March 31, 2013

A Re-Worn Easter Dress

For Easter this year, I didn't buy or receive a brand new Easter dress to wear on Easter Sunday. Instead, I searched through my closet on the morning of Easter to pull out a dress - because it was finally warm enough to wear a dress! Honestly, it was a toasty 43 degrees as I walked to church this morning. :) I donned a dress that I really love and have worn a couple of times (to a friend's wedding and my college graduation). 

Easter 2013 // via Rachel 

Why do we have to have an Easter Dress, Homecoming Dress(es), Graduation Dress(es), Prom Dress(es), Dress for a Friend’s Wedding(X each wedding), etc, etc, etc?? What is with the ethos of one-wear and done? Some of these dresses might get another wear or two throughout the years, but they’re likely to get replaced by other newer dresses more in line with the fast flow of fashion. 

As I was sitting in church today, re-wearing my blue/green watercolor dress with periwinkle sweater, I was thinking about THE EVENT – the ultimate one and done dress – The Wedding Dress. I thought, what if I just wore a white dress that I already had and really liked? Or if I bought it second hand? Many women do this and there are plenty of sites that can connect people to second hand wedding dresses. (Goodwill is a good economical place to start!) Why not just get a really nice dress - that you're going to wear over and over again? This and other non-traditional themes are common at Off Beat Bride. (Disclaimer: I'm not doing any planning, just referencing.) Below the bride is wearing a purple wedding dress that she can get more use out of beyond her wedding day! How smart!

Screen Cap // Off Beat Bride

What happened to the days of having a one set of work clothes and one set of "nice" clothes? It's so much more sustainable and environmentally friendly, with less chances for capitalist consumption. There's something endearing and inspiring about faith movements with simple dress that don't "conform to the patterns of this world." (Romans 12:2) Modest, plain dress used to be a virtue of being a member of the Church of the Brethren. At one time, dress ties weren't allowed and neither were buttons, because they were too fancy and worldly. By succumbing to the whims of fast fashion, I have become worldly and forgotten the simple values of Jesus, "Therefore I tell you, do not worry about your life, what you will eat or drink; or about your body, what you will wear. Is not life more than food, and the body more than clothes?" (Matthew 6:25)

Traditional Brethren Dress //

I am so much more than the clothes that I wear. Quaker Jane has a great collection and range of modest, simple dress options. She includes many different faith backgrounds and the many different ways that women express their faith through plain or simple dress. 

There should be no shame in wearing an outfit into the ground! Kristy Powell, at One Dress Protest, wore ONE DRESS for 365 DAYS in protest. In Kristy’s words, “One Dress Protest is meant to be both a statement and an action to express my disapproval of and objection to the ways that fashion undervalues, denigrates, objectifies and oftentimes insults women. One Dress Protest is, at its heart, a conscious attempt to stand up, openly question and explore some of the ways this happens in my own life.”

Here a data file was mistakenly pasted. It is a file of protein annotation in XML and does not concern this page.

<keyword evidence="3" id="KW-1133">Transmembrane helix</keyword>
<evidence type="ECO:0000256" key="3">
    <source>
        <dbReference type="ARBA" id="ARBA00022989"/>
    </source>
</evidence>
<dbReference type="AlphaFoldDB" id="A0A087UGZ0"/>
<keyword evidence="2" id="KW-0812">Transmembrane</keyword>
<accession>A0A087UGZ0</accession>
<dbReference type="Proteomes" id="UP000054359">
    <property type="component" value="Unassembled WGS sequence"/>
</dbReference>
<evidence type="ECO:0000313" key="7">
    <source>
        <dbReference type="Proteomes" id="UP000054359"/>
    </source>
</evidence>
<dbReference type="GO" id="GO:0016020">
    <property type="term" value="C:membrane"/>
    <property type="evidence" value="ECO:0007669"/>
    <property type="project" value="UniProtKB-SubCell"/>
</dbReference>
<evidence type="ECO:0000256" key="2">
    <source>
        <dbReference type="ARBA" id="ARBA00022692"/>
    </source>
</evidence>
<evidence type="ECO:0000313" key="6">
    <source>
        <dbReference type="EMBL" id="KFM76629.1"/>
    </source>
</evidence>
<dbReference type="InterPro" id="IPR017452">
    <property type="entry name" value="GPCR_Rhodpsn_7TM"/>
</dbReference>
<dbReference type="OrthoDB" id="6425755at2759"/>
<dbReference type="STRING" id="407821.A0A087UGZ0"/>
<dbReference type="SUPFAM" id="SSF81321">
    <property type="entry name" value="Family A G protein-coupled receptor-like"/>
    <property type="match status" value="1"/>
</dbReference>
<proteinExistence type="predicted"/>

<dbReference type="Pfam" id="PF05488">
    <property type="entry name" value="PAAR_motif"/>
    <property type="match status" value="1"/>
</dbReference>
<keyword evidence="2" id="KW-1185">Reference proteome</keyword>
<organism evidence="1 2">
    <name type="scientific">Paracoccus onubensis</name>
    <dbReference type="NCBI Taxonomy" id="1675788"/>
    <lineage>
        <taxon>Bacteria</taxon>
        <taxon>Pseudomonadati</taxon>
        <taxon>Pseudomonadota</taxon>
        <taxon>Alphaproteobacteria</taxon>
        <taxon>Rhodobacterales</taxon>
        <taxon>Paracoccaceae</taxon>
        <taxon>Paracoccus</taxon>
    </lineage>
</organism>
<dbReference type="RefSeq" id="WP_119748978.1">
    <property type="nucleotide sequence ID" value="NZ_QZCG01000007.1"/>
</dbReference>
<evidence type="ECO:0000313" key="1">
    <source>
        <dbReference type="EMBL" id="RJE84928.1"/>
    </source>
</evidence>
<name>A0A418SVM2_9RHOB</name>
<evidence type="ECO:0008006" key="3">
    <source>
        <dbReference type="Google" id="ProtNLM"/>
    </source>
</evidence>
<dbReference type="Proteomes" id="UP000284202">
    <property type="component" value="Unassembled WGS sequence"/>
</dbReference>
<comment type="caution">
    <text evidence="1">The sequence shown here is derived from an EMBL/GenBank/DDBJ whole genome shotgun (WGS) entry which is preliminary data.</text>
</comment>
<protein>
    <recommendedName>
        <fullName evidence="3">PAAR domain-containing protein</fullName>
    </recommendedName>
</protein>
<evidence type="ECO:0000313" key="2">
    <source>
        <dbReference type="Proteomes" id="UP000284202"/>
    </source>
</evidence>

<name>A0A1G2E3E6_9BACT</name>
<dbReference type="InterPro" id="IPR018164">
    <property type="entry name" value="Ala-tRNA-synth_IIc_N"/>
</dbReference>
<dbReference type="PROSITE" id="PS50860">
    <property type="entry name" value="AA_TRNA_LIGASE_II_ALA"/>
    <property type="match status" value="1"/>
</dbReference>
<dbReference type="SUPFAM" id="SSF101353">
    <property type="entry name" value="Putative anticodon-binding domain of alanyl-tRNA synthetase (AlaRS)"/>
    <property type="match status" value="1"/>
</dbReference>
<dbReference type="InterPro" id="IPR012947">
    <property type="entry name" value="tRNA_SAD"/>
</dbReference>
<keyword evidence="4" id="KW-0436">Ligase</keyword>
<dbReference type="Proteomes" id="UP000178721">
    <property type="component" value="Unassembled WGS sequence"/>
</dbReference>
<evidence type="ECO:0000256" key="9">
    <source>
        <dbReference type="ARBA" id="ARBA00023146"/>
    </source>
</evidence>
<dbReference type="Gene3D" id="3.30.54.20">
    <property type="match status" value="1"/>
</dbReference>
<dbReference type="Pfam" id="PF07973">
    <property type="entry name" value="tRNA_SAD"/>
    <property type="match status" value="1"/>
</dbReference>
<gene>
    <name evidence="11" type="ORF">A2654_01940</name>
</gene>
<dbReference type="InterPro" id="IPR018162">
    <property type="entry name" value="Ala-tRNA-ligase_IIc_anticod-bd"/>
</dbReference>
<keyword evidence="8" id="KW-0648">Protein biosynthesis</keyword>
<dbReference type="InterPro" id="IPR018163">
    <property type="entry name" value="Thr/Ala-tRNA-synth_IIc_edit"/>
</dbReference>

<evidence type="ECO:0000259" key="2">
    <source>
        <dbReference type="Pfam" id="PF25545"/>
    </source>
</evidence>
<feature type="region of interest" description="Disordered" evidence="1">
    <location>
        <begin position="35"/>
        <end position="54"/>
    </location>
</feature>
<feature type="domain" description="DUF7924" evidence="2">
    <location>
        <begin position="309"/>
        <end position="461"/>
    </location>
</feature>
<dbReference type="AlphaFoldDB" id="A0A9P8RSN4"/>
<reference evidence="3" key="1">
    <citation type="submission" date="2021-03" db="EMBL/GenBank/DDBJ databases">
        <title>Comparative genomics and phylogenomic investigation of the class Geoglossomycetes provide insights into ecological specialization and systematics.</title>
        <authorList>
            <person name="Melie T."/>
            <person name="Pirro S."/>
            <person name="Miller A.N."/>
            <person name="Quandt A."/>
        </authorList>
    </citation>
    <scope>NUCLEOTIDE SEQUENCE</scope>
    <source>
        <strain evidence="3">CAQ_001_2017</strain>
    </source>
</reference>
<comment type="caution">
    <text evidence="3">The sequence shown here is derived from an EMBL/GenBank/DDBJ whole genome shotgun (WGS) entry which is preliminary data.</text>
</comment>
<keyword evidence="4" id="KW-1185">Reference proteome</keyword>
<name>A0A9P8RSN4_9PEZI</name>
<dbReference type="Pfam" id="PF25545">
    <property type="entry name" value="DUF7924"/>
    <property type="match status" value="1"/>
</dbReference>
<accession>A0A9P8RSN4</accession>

My first thought when checking out her blog was, “People must have thought she was crazy…or gross…or crazy gross for wearing ONE DRESS all year!” But…if that’s really all the worst that could come out of it…then what’s the big deal? There is so much to gain and explore in the ways of truly practicing sustainability. As I was reading her blog, I just kept nodding and internally screaming, “Yes! Yes!” This really spoke to me…
“Since January I feel like I’ve taken huge steps to liberate myself from the constrictive prison of self-abnegating ideas of beauty, such as the belief that I need to look a particular way or keep up with the latest fashions to feel as I have worth in society. I’ve confronted the prison of my identity as a woman, and how it is a blatant fallacy to believe that my womanhood can somehow be affirmed by the status symbols of the clothes I wear. And perhaps most importantly, I’ve woken up to the prison of environmental unconsciousness, where in my striving to be beautiful through the clothes I used to adorn my body I really just became comatose to the environmental impacts of my fashion consumption., August 24, 2011
 …and you know what…she’s a Christian and this protest is intertwined with her Christian values. She wore that little black dress on Easter Sunday. The same dress she had been wearing for the previous four months. What a beautiful obvious reminder that God doesn't require new, clean clothes of us, regardless of what society may tell you (or your church culture for that matter!).

I've got some serious thinking to do about my wardrobe and it's environmental impact. How I manifest my relationship with God says a lot more about me than what's hanging on my back...

//The idea of being Pecuilar has been bouncing around in my head for several weeks now. It's something I want to explore more intentionally. The Church of the Brethren used to be known as "Peculiar People" and I just LOVE that. I want to further live into the peculiar, beautiful, intentional life that God is calling me into.// 

Before I can throw anything else into this post, 

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